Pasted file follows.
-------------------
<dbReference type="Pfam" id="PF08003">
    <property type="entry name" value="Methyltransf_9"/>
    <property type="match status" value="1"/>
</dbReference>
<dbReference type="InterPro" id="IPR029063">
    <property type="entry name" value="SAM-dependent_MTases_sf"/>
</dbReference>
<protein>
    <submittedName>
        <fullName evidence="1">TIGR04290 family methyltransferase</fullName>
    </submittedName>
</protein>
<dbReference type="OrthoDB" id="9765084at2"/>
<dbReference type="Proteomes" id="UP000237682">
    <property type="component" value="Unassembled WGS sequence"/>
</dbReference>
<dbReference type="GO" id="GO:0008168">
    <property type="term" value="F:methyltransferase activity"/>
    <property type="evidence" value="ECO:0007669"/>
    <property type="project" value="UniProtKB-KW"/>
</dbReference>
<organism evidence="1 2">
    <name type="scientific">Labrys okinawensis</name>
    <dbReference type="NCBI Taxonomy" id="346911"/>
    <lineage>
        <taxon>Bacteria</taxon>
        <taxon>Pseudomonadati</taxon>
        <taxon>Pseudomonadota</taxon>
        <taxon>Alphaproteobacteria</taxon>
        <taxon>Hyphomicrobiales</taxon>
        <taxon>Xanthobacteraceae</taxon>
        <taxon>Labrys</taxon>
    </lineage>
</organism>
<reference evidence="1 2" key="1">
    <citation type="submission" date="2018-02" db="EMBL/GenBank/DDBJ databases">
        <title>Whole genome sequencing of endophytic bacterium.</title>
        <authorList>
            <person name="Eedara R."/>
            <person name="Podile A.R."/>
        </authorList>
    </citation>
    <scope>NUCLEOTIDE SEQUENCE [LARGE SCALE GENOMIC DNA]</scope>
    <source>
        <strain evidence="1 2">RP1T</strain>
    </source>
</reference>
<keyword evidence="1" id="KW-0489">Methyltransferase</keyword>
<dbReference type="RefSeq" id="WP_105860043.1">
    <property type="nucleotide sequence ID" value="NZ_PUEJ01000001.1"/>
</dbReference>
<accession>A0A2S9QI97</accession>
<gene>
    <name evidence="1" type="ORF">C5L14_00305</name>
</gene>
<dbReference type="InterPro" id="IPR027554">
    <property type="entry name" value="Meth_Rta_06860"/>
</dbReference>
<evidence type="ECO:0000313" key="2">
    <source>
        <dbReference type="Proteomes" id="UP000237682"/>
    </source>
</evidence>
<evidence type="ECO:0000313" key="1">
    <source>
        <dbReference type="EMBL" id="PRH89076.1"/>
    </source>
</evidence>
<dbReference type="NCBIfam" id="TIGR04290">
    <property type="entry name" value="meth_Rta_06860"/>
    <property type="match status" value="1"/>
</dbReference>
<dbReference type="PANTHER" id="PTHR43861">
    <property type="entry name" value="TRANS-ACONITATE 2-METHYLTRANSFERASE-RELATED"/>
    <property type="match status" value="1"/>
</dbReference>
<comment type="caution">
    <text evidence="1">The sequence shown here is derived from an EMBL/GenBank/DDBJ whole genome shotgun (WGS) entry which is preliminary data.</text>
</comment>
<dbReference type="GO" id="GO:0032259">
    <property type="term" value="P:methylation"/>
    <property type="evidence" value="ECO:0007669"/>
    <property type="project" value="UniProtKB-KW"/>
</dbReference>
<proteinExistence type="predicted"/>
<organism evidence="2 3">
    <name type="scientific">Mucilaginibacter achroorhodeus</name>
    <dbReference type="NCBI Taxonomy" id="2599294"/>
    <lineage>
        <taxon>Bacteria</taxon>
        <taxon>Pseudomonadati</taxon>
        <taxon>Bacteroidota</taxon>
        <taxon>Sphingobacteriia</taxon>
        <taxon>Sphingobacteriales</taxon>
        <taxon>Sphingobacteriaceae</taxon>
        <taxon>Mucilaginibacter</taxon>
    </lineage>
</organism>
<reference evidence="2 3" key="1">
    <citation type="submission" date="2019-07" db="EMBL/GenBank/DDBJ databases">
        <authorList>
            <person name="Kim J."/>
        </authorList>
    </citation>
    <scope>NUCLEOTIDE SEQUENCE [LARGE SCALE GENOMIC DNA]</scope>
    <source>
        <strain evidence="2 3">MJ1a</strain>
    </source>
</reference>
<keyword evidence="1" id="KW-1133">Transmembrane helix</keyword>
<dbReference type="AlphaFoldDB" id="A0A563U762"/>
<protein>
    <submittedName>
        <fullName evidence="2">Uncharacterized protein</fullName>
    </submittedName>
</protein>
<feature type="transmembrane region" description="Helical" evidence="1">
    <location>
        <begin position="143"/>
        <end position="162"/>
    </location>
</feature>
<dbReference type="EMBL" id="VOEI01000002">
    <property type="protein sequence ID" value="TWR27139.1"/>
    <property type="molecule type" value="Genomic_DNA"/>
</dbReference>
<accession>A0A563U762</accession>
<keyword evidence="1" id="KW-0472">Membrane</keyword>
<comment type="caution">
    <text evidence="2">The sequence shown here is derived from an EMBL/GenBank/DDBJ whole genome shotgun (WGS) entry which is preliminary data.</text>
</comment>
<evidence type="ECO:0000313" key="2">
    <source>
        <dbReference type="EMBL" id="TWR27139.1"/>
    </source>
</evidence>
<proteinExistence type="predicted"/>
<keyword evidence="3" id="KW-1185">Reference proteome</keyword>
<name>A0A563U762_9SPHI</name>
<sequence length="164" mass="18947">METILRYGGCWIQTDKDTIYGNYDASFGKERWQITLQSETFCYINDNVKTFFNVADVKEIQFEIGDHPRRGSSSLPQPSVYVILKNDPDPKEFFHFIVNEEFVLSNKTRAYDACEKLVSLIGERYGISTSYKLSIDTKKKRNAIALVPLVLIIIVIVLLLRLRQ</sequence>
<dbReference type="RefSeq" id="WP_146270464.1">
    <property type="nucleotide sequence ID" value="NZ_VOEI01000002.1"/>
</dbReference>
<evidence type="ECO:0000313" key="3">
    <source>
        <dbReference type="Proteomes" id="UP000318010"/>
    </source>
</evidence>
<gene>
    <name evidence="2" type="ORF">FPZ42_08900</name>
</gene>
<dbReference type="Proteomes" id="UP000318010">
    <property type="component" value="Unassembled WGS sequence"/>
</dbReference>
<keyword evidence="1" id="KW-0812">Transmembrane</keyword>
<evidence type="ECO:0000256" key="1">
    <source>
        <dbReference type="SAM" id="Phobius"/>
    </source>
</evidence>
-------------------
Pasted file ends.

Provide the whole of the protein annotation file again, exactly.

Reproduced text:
<dbReference type="Pfam" id="PF08003">
    <property type="entry name" value="Methyltransf_9"/>
    <property type="match status" value="1"/>
</dbReference>
<dbReference type="InterPro" id="IPR029063">
    <property type="entry name" value="SAM-dependent_MTases_sf"/>
</dbReference>
<protein>
    <submittedName>
        <fullName evidence="1">TIGR04290 family methyltransferase</fullName>
    </submittedName>
</protein>
<dbReference type="OrthoDB" id="9765084at2"/>
<dbReference type="Proteomes" id="UP000237682">
    <property type="component" value="Unassembled WGS sequence"/>
</dbReference>
<dbReference type="GO" id="GO:0008168">
    <property type="term" value="F:methyltransferase activity"/>
    <property type="evidence" value="ECO:0007669"/>
    <property type="project" value="UniProtKB-KW"/>
</dbReference>
<organism evidence="1 2">
    <name type="scientific">Labrys okinawensis</name>
    <dbReference type="NCBI Taxonomy" id="346911"/>
    <lineage>
        <taxon>Bacteria</taxon>
        <taxon>Pseudomonadati</taxon>
        <taxon>Pseudomonadota</taxon>
        <taxon>Alphaproteobacteria</taxon>
        <taxon>Hyphomicrobiales</taxon>
        <taxon>Xanthobacteraceae</taxon>
        <taxon>Labrys</taxon>
    </lineage>
</organism>
<reference evidence="1 2" key="1">
    <citation type="submission" date="2018-02" db="EMBL/GenBank/DDBJ databases">
        <title>Whole genome sequencing of endophytic bacterium.</title>
        <authorList>
            <person name="Eedara R."/>
            <person name="Podile A.R."/>
        </authorList>
    </citation>
    <scope>NUCLEOTIDE SEQUENCE [LARGE SCALE GENOMIC DNA]</scope>
    <source>
        <strain evidence="1 2">RP1T</strain>
    </source>
</reference>
<keyword evidence="1" id="KW-0489">Methyltransferase</keyword>
<dbReference type="RefSeq" id="WP_105860043.1">
    <property type="nucleotide sequence ID" value="NZ_PUEJ01000001.1"/>
</dbReference>
<accession>A0A2S9QI97</accession>
<gene>
    <name evidence="1" type="ORF">C5L14_00305</name>
</gene>
<dbReference type="InterPro" id="IPR027554">
    <property type="entry name" value="Meth_Rta_06860"/>
</dbReference>
<evidence type="ECO:0000313" key="2">
    <source>
        <dbReference type="Proteomes" id="UP000237682"/>
    </source>
</evidence>
<evidence type="ECO:0000313" key="1">
    <source>
        <dbReference type="EMBL" id="PRH89076.1"/>
    </source>
</evidence>
<dbReference type="NCBIfam" id="TIGR04290">
    <property type="entry name" value="meth_Rta_06860"/>
    <property type="match status" value="1"/>
</dbReference>
<dbReference type="PANTHER" id="PTHR43861">
    <property type="entry name" value="TRANS-ACONITATE 2-METHYLTRANSFERASE-RELATED"/>
    <property type="match status" value="1"/>
</dbReference>
<comment type="caution">
    <text evidence="1">The sequence shown here is derived from an EMBL/GenBank/DDBJ whole genome shotgun (WGS) entry which is preliminary data.</text>
</comment>
<dbReference type="GO" id="GO:0032259">
    <property type="term" value="P:methylation"/>
    <property type="evidence" value="ECO:0007669"/>
    <property type="project" value="UniProtKB-KW"/>
</dbReference>
<proteinExistence type="predicted"/>
<organism evidence="2 3">
    <name type="scientific">Mucilaginibacter achroorhodeus</name>
    <dbReference type="NCBI Taxonomy" id="2599294"/>
    <lineage>
        <taxon>Bacteria</taxon>
        <taxon>Pseudomonadati</taxon>
        <taxon>Bacteroidota</taxon>
        <taxon>Sphingobacteriia</taxon>
        <taxon>Sphingobacteriales</taxon>
        <taxon>Sphingobacteriaceae</taxon>
        <taxon>Mucilaginibacter</taxon>
    </lineage>
</organism>
<reference evidence="2 3" key="1">
    <citation type="submission" date="2019-07" db="EMBL/GenBank/DDBJ databases">
        <authorList>
            <person name="Kim J."/>
        </authorList>
    </citation>
    <scope>NUCLEOTIDE SEQUENCE [LARGE SCALE GENOMIC DNA]</scope>
    <source>
        <strain evidence="2 3">MJ1a</strain>
    </source>
</reference>
<keyword evidence="1" id="KW-1133">Transmembrane helix</keyword>
<dbReference type="AlphaFoldDB" id="A0A563U762"/>
<protein>
    <submittedName>
        <fullName evidence="2">Uncharacterized protein</fullName>
    </submittedName>
</protein>
<feature type="transmembrane region" description="Helical" evidence="1">
    <location>
        <begin position="143"/>
        <end position="162"/>
    </location>
</feature>
<dbReference type="EMBL" id="VOEI01000002">
    <property type="protein sequence ID" value="TWR27139.1"/>
    <property type="molecule type" value="Genomic_DNA"/>
</dbReference>
<accession>A0A563U762</accession>
<keyword evidence="1" id="KW-0472">Membrane</keyword>
<comment type="caution">
    <text evidence="2">The sequence shown here is derived from an EMBL/GenBank/DDBJ whole genome shotgun (WGS) entry which is preliminary data.</text>
</comment>
<evidence type="ECO:0000313" key="2">
    <source>
        <dbReference type="EMBL" id="TWR27139.1"/>
    </source>
</evidence>
<proteinExistence type="predicted"/>
<keyword evidence="3" id="KW-1185">Reference proteome</keyword>
<name>A0A563U762_9SPHI</name>
<sequence length="164" mass="18947">METILRYGGCWIQTDKDTIYGNYDASFGKERWQITLQSETFCYINDNVKTFFNVADVKEIQFEIGDHPRRGSSSLPQPSVYVILKNDPDPKEFFHFIVNEEFVLSNKTRAYDACEKLVSLIGERYGISTSYKLSIDTKKKRNAIALVPLVLIIIVIVLLLRLRQ</sequence>
<dbReference type="RefSeq" id="WP_146270464.1">
    <property type="nucleotide sequence ID" value="NZ_VOEI01000002.1"/>
</dbReference>
<evidence type="ECO:0000313" key="3">
    <source>
        <dbReference type="Proteomes" id="UP000318010"/>
    </source>
</evidence>
<gene>
    <name evidence="2" type="ORF">FPZ42_08900</name>
</gene>
<dbReference type="Proteomes" id="UP000318010">
    <property type="component" value="Unassembled WGS sequence"/>
</dbReference>
<keyword evidence="1" id="KW-0812">Transmembrane</keyword>
<evidence type="ECO:0000256" key="1">
    <source>
        <dbReference type="SAM" id="Phobius"/>
    </source>
</evidence>